Knowing how to write a resume in French is crucial if you’re looking for a job in France.
As a French coach, I understand that it can feel daunting to write a resume in a language that’s not your mother tongue.
In this article, you’ll learn how to write a resume in French to impress the recruiters.
Let’s get started!
What you need to know before you write your French resume
Before you start writing your resume, also known as Curriculum Vitae (CV) in France, here are a few important things to keep in mind.
Tips on how to write your resume in French
- Start from scratch. Don’t just translate your resume into French, hoping this might do the trick. While you’ll of course use a lot of the content from your original resume, you’ll have to take into account other factors as you’ll discover in this article.
- Sell yourself wisely. There’s no point in bragging about your “incredible people skills” in your French CV. In France, recruiters like facts, so make sure your resume is straight to the point.
- Even though you’ll need an eye-catching resume to stand out from the crowd, don’t try to make your French resume creative at all costs unless you’re a graphic designer or someone working in a similar field. Instead, your French CV should be a blend of sober creativity and easy information to absorb.
- Ask a native French speaker to read your French resume. Trust me, even French people ask their friends to proofread their CV!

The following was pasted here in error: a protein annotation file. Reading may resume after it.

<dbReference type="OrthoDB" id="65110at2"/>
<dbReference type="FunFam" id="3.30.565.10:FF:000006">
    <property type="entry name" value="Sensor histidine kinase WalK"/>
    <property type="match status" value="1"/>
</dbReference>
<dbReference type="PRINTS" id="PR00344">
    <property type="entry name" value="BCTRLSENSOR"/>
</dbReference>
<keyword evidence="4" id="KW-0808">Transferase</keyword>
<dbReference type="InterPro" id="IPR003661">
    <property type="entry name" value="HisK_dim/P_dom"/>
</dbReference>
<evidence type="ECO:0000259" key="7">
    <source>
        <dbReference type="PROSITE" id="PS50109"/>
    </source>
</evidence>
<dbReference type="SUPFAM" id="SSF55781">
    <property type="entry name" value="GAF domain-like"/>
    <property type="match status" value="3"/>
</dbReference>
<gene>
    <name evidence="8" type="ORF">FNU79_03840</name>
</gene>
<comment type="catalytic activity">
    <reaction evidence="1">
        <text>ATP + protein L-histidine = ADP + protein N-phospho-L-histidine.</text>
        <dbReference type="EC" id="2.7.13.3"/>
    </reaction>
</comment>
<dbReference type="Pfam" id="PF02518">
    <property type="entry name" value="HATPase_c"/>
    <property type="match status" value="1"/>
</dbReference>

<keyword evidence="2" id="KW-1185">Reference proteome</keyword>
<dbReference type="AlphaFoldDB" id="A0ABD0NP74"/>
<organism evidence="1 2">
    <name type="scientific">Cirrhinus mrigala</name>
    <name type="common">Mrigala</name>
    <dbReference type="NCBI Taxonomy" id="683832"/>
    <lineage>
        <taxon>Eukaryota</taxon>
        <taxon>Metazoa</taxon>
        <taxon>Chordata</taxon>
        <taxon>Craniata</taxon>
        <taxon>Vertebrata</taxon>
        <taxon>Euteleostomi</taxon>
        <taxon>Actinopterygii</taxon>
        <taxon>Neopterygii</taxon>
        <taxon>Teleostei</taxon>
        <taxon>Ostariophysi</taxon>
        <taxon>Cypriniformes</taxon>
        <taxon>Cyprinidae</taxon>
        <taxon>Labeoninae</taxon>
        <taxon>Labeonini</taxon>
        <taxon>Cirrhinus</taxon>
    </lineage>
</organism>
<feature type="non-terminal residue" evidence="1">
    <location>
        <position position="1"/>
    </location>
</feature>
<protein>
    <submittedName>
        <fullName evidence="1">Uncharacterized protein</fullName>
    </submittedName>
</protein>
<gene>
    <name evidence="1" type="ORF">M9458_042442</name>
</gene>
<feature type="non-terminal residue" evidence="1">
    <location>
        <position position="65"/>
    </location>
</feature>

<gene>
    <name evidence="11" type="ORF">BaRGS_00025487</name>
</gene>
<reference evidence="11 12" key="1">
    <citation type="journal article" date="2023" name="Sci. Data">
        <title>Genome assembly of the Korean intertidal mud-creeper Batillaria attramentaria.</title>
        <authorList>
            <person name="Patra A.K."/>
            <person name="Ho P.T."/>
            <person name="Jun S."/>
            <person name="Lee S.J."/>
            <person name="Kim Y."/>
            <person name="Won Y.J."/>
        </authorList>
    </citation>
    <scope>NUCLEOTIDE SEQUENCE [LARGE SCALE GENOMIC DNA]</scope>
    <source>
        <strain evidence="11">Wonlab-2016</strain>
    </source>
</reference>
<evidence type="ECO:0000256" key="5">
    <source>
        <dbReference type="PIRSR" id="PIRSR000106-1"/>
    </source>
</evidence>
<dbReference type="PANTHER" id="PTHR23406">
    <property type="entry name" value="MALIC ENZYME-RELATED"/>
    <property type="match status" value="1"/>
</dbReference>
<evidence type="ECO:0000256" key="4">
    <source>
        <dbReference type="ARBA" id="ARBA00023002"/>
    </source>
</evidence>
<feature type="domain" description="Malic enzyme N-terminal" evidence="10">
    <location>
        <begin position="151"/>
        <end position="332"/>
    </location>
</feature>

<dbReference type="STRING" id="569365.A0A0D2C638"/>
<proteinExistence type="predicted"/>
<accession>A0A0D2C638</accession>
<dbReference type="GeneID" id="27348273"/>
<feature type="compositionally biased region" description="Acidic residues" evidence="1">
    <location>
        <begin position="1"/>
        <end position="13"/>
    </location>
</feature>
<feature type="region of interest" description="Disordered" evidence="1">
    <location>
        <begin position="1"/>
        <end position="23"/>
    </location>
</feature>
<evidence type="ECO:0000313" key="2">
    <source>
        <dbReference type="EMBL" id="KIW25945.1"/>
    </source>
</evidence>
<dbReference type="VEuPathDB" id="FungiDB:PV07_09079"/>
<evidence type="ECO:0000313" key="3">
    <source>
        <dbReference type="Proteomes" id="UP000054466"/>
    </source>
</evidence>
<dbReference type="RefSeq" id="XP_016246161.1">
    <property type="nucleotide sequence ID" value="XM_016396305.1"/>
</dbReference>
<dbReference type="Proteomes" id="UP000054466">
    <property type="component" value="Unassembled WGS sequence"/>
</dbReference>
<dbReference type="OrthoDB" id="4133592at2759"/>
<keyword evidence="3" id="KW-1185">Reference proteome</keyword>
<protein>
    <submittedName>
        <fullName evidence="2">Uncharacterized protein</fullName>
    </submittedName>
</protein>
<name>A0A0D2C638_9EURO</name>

Formatting your French resume
When it comes to your resume layout, here are some rules to follow.
- Your French CV shouldn’t be more than 1 page (A4), unless you have a long career behind you (and even then, it’s still best to be concise and target work experiences relevant to the job offer).
- Don’t mix more than 2 fonts and no more than 2-3 colors on your CV.
- Maintain the same spacing throughout your resume.
- Leave some empty white spaces. You don’t want your CV to feel too crowded. Make the reading experience as enjoyable as possible for the recruiter.
Now let’s see what you need to include in your French CV.
A French resume tends to include more personal information, unlike in other countries where this kind of details might not be appropriate.
This Personal information section usually takes the form of a header where you’ll put the following items.
First name and last name (prénom et nom de famille)
Make sure to write your last name in CAPITAL. This is especially useful if you think the recruiter will have difficulties distinguishing between your first and last names.
Home address (adresse)
Ideally, this should be an address in France. So if you already live in France or if you know where you’ll be living in France, put down your French home address.
Phone number (numéro de téléphone)
Make sure to put your mobile phone number, not your landline number! Recruiters might call you at that number and you wouldn’t want someone else to answer for you.
Don’t forget to put your country code at the beginning of the number, especially if you have a foreign mobile phone number.
Email address (adresse e-mail)
Your email address should look professional!
Don’t put something like “firstname.lastname@example.org” if you want to be taken seriously and get past the screening stage.
Putting your age on a CV is not mandatory, because it might be discriminatory.
However it’s still highly recommended!